Trs. of Columbia University v. Illumina, Inc.

In a non-precedential opinion, the U.S. Court of Appeals for the Federal Circuit heavily deferred to the factual findings of the Patent Trial and Appeal Board (PTAB or Board) in affirming the PTAB’s decision of invalidity in an inter partes review (IPR) proceeding. Trs. of Columbia University v. Illumina, Inc., Case No. 14-1550 (Fed. Cir., July 17, 2015) (Wallach, J.).

The three patents at issue in Illumina relate to methods of determining the sequence of DNA, a double stranded molecule that contains genetic code. Each strand is made up of units called nucleotides that include a sugar, one or more phosphate groups, and a base.

An early method of DNA sequencing involved use of a modified sugar and label attached to the base, but this method proved too slow to efficiently sequence an entire genome. Until, the discovery was made that a modified base improved stability, this sequencing method also presented difficulties in ensuring that the label remained attached to base. A later method of DNA sequencing achieved a higher rate of speed and efficiency by using removable, labeled “caps” on the sugar. However, this method produced poor results resulting from the use of a label on the cap. The claimed methods purported to address this problem by retaining the removable cap on the sugar and attaching the label to the modified base via a cleavable linker.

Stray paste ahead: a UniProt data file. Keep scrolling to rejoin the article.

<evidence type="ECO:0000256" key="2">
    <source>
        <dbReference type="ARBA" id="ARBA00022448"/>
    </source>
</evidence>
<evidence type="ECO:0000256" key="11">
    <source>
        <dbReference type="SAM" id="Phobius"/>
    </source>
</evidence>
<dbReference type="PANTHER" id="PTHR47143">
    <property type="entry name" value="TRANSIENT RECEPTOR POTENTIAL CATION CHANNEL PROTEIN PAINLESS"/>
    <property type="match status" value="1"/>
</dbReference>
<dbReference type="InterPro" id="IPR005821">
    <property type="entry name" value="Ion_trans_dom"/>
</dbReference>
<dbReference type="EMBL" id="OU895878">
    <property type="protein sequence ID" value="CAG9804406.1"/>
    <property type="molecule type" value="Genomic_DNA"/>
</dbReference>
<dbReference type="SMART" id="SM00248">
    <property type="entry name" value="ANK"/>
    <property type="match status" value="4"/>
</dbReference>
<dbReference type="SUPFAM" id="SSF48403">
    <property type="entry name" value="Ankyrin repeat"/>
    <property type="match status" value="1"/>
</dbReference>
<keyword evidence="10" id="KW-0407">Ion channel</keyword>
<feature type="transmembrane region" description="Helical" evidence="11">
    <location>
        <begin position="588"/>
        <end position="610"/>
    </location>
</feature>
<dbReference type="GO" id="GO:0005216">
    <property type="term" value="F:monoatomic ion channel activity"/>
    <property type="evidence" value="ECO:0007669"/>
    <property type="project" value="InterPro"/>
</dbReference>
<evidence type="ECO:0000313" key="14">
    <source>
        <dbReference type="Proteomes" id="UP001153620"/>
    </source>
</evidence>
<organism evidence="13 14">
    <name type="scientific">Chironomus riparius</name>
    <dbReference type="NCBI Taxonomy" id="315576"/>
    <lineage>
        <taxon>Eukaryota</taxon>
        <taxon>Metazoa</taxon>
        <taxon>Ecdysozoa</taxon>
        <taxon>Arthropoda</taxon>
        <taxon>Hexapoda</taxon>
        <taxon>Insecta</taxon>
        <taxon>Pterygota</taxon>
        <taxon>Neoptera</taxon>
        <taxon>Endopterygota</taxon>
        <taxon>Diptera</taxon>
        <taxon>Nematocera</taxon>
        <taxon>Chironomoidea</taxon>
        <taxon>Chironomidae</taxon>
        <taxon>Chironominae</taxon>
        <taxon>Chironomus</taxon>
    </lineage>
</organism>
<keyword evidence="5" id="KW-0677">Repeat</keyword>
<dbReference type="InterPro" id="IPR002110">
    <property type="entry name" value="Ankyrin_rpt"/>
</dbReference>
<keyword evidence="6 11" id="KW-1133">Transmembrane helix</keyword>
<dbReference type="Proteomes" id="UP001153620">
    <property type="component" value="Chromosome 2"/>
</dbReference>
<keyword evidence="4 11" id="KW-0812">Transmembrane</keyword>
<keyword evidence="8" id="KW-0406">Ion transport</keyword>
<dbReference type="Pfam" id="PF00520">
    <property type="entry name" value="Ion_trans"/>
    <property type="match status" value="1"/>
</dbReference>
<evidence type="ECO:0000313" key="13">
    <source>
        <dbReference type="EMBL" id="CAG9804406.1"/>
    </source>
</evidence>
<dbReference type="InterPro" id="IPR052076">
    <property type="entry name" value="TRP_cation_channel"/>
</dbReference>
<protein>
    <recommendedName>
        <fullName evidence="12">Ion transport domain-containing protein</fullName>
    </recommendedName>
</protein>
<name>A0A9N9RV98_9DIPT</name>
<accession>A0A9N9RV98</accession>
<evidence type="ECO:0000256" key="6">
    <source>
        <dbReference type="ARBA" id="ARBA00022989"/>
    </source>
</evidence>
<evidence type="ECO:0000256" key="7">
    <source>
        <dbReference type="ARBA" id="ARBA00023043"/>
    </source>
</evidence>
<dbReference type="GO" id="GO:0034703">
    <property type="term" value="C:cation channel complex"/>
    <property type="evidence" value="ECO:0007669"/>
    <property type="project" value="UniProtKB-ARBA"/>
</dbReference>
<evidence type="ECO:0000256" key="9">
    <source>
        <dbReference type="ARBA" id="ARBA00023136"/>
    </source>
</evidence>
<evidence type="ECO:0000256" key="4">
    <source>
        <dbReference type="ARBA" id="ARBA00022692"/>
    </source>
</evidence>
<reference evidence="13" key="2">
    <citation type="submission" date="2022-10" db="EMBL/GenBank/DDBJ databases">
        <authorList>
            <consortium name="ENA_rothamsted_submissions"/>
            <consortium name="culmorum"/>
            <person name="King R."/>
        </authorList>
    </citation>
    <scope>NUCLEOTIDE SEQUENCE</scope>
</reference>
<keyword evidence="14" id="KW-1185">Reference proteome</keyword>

The claims at issue were directed to, in general, a method that involved a labeled, modified base, in which the label was attached to the base through a cleavable linker, and a removable cap on the sugar. After the PTAB ruled that the claims at issue were invalid as anticipated or obvious in view of the prior art, the patent owner appealed.

On appeal the patent owner argued that the claimed combination was not disclosed in the prior art, which only discussed a process involving use of a removable label on the sugar and not a modified base. The patent owner further argued that there would be no motivation to combine the prior art references to arrive at the claimed invention. The Federal Circuit rejected the patent owner’s arguments, citing the PTAB’s findings that the prior art disclosed using a removable cap on the sugar and a label on the base attached by a cleavable linker. The Court agreed with the PTAB’s finding that a skilled artisan would have been motivated to use a modified base in view of the teachings in other prior art references.

With respect to anticipation, the Federal Circuit rejected the patent owner’s argument that the prior art at issue did not disclose all of the claimed features arranged as in the claim. While acknowledging that the claimed method was not specifically disclosed as an embodiment in the prior art reference, the Court nonetheless affirmed the PTAB’s finding of anticipation because the claimed embodiment “could be envisaged clearly by one of ordinary skill in the art upon reading” the prior art reference.